Last Sunday over dinner my son and I talked enthusiastically about a movie on Netflix we had both just watched. It is called Knock Down the House and tells the incredible story of Alexandria Ocasio-Cortez and how she defeated ten-term incumbent Democratic Congressman Joe Crawley to become a candidate in the 2018 election and subsequently was elected to the American House of Representatives. Although Crawley was a prominent member of the Democratic caucus, was backed by big business interests, and spent nearly twenty times as much money as Ocasio-Cortez did, she still won. Everyone knows this story but it is chronicled in exciting personal detail in Knock Down the House.
What I learned while watching Knock Down the House that I didn’t know before was that AOC, as she is affectionately called, was one of many new candidates for office sponsored by the Justice Democrats an organization that formed after the 2016 election to promote Democratic candidates that were not in the pocket of big business, candidates that were not funded by wealthy individuals or major corporations. The movie details the bids of three other women besides AOC who also tried to defeat established corporately funded candidates to be nominated in their congressional districts. Although they didn’t win their primaries their stories are also inspirational.
In Nevada, Amy Vilela ran for nomination inspired by her twenty-two-year-old daughter who died because she didn’t get the medical procedure she needed due to confusion over whether the young woman’s health insurance would cover it.
In West Virginia Paula Jean Swearengin a coal miner’s daughter ran for nomination inspired by the poor living conditions and low wages of coal miners and her concerns over the environmental damage caused by the industry including the high rates of cancer among her neighbors.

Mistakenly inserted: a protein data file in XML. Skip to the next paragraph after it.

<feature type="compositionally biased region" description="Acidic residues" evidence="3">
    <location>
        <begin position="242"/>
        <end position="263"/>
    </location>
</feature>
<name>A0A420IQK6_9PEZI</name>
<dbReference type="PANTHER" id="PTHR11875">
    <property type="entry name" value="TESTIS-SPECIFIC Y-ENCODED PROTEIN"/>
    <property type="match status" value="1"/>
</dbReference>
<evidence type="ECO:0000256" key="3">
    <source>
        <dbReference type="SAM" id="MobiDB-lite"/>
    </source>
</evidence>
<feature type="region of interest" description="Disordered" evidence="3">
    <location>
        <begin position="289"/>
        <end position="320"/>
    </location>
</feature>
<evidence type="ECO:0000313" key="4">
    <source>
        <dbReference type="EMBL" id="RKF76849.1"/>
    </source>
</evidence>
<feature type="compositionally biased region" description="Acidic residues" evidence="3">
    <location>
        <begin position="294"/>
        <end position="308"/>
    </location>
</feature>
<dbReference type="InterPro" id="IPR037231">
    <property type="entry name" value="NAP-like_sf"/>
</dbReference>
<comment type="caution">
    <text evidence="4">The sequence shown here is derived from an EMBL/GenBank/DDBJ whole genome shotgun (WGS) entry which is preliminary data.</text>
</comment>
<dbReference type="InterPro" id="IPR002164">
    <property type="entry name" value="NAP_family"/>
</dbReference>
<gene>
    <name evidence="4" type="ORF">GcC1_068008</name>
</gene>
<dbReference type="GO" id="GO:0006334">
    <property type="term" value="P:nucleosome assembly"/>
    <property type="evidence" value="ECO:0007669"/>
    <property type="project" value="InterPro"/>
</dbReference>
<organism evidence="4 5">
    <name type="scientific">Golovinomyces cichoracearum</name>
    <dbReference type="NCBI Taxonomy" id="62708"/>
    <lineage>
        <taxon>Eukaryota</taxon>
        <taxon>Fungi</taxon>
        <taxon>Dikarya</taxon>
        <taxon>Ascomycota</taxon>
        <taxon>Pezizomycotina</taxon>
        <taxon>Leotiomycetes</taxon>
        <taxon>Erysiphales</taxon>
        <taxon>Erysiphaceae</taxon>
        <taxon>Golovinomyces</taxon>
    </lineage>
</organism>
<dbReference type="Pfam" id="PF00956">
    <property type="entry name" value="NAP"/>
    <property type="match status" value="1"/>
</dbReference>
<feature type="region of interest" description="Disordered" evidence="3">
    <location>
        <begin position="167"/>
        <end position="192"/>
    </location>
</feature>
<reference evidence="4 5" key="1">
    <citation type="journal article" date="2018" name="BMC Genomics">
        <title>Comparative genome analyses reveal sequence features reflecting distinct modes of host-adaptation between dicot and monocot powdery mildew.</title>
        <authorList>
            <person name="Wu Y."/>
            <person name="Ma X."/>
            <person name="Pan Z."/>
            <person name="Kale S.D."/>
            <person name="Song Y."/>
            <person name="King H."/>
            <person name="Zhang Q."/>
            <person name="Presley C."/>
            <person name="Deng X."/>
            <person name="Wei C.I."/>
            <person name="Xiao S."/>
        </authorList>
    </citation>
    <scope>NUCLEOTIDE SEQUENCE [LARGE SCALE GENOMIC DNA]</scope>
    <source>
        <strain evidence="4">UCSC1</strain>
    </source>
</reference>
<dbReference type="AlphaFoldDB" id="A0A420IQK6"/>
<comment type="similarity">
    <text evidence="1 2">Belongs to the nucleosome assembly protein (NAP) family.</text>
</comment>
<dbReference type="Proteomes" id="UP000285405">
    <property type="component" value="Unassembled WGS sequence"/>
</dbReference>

In Missouri Cori Bush a registered nurse, ordained pastor and community organizer ran for nomination inspired by her own experience as a single parent having to rely on food stamps and Medicaid. She wanted to change a justice system that over-incarcerates, an education system that under educates and was disturbed by the fact that millions of American children live in poverty.
Some critics say Knock Down the House would have been a better movie if it had just focused on the story of AOC but I think it is stronger for also showing us the other candidates, equally passionate, equally bent on changing America, equally dedicated to giving government ‘back to the people’, but women who ultimately did not have the success AOC did and were defeated by corporately backed candidates.
My son and I talked about what we agreed was the most moving scene in the film for both of us. After Alexandria Ocasio-Cortez is elected to Congress she visits Washington DC and remembers how her father who died in 2008 once took her there and showing her the great monuments in the capital said, “These all belong to us.”
We have an election coming this fall in Canada and Knock Down the House is a good reminder that indeed our government belongs to us and that we each have an important role to play in determining our country’s future.